Collection Stories

Edith Christie’s Evening Gown

In the early 1900s, the Christies were among the leading families of the Whanganui social scene.

This evening gown belonged to Edith Harriet (née Christie) Carey, the eldest daughter of Henry Flockhart and Alice Christie.

Made of satin, silk georgette and embroidered lace, and embellished with gun metal, pearl and glass beads, it embodies the style of the Edwardian era and would have been greatly admired at one of the many balls and dances held in Whanganui in the early 1900s. The Christies were among the leading families of the Whanganui social scene of the time and Edith was obviously supplied with lovely clothing for her many social engagements.

The stretch from Halswell Street up to St John’s Hill is known as Christie’s Hill. It is not an official name and is not recorded on any map but is still remember by Whanganui locals.

The name was first mentioned in the newspapers by the Wanganui Herald in 1911. An advertisement for Russell and King, Central Garage, advertised a one-hour sightseeing taxi ride around Whanganui. The suggested ride, for 12 shillings and sixpence ran from the town centre to Castlecliff Beach, with time for afternoon tea, returning via Mosstown to St John’s Hill with a magnificent view of the town, down Christie’s Hill and home. The mode of transport was a Zedel taxi (an early motorised car) which could take four passengers.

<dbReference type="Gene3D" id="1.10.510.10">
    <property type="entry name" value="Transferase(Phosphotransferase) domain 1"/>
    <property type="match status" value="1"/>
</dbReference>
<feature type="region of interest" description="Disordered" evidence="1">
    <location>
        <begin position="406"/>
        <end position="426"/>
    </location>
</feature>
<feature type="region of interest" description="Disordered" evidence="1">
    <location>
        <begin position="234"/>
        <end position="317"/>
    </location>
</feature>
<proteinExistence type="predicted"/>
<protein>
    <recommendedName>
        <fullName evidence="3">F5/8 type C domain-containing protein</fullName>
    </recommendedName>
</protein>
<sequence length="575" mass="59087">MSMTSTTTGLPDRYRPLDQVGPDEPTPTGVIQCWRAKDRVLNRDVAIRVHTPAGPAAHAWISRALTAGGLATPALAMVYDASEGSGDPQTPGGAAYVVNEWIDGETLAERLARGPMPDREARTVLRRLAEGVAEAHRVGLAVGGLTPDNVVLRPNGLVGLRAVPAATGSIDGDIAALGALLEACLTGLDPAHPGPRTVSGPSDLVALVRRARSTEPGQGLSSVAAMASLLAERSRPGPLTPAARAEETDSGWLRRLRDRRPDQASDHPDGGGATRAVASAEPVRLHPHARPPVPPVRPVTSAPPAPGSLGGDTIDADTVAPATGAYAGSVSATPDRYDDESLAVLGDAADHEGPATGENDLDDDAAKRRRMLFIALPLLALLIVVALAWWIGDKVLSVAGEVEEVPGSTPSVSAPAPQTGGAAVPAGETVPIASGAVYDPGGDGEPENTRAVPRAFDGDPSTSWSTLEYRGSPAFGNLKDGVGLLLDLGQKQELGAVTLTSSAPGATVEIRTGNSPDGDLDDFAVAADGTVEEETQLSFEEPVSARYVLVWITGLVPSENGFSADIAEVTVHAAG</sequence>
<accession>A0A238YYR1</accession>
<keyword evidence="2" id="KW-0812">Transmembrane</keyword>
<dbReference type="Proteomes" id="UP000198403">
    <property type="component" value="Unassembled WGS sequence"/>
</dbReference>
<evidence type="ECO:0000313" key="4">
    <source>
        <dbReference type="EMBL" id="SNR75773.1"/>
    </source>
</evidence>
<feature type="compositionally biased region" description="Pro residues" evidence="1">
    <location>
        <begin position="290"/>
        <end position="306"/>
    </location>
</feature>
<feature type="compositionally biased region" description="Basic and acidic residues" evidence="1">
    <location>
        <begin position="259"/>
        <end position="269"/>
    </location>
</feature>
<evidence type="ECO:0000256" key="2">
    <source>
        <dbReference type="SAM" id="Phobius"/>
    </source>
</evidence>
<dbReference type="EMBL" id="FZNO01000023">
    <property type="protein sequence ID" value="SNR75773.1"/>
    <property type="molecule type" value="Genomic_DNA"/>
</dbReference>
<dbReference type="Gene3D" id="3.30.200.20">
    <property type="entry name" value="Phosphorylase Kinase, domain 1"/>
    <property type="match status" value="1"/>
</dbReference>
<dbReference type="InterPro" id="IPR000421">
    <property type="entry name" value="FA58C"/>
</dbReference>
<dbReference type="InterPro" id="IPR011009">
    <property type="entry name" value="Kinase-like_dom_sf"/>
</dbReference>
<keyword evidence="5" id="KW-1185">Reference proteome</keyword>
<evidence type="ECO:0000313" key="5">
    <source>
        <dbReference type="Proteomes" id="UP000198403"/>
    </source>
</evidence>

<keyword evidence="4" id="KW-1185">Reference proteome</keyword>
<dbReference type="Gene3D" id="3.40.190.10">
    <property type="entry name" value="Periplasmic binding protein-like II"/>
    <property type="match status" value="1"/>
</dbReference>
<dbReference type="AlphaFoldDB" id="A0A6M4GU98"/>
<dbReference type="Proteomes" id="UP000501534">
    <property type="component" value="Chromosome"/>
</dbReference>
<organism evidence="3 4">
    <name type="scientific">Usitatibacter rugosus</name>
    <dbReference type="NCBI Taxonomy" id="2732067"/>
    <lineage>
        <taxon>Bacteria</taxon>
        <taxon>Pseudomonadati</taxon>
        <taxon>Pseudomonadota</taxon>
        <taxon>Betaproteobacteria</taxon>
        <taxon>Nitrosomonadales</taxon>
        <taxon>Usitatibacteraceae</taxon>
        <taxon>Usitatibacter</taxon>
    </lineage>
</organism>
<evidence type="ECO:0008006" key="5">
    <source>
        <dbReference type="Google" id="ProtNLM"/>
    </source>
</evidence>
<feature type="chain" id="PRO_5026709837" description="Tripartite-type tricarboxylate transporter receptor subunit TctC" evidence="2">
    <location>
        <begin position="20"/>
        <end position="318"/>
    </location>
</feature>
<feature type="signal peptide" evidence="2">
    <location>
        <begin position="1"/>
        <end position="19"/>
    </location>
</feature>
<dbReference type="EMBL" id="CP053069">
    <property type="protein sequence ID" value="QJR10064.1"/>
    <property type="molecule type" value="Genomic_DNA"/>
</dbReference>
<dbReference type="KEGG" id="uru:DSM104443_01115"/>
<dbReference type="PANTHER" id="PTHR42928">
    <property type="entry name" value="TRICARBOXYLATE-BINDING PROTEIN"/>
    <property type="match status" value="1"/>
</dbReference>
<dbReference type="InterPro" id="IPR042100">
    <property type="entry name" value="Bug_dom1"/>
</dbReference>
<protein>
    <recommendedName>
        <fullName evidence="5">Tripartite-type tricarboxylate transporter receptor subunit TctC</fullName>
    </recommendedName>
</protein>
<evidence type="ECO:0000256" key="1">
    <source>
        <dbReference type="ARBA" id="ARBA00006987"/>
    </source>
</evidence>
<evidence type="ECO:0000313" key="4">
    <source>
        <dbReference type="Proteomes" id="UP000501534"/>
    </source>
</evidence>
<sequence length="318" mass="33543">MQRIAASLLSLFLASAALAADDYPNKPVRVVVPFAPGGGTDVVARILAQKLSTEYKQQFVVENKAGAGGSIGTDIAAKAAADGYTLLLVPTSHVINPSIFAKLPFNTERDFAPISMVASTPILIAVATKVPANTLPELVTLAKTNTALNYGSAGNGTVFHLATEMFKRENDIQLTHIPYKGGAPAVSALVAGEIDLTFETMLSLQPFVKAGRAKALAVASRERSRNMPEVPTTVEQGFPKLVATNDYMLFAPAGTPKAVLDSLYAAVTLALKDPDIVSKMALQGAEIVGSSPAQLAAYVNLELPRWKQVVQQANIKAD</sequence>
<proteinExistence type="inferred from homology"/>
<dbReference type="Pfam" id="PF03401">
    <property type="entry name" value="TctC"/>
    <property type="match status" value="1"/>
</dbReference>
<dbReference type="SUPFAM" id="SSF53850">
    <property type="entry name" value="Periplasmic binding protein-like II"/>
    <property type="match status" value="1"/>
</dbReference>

Christie’s Hill is named after Henry Flockhart Christie, who was once the manager of the Pātea branch of the Bank of New Zealand. Christie and his wife Alice Henrietta (née Bush) had married in Nelson, where Alice lived, in December 1875. They set up home in Pātea where they soon started their family. Their eldest daughter Edith Henrietta was born in June 1876, followed by Ethel Isabella in 1878, then Henry Howard in 1884, Allan Leslie in 1887, Dorothy in 1890 and Gladys in 1892. The older children were sent to boarding school in Whanganui. The girls went to St Helen’s School in Bell Street, and then to Wanganui Girls College. The boys went to Wanganui Collegiate School. Upon his retirement from the bank Christie moved to Whanganui and in 1898 purchased several acres of land from Porritt Street down to the start of Peat Park.

Christie built a house called Awatiro, which still stands, in Dickson Crescent. During the influenza epidemic of 1918, two of the adult children died in the space of 10 days: Allan who had just returned from war service as a doctor and Gladys who had married Dr Douglas Wilson seven months earlier. Christie remained at Awatiro until his death in 1924. The land was later sold and subdivided. Many of the streets on St John’s Hill bear the names of the later subdividers.

The evening gown was donated to the museum in 1971 by Edith Carey, along with her 1908 wedding dress and a magnificent black silk evening gown with a huge cream lace collar. She died on 13 January 1972 at the grand age of 95 years. Her last years were spent in the Braemar Hospital in Whanganui. She is buried in Aramoho Cemetery, Whanganui.

By Trish Nugent-Lyne, Kaihāpai Taonga/Collections & Curatorial Lead at Whanganui Regional Museum.

Image: Evening gown

Early 1900s. Maker unknown.
Photographed by Kathy Greensides
WRM 1971.71.4 

View the full-length image.

Karen Hughes

1 April 2023

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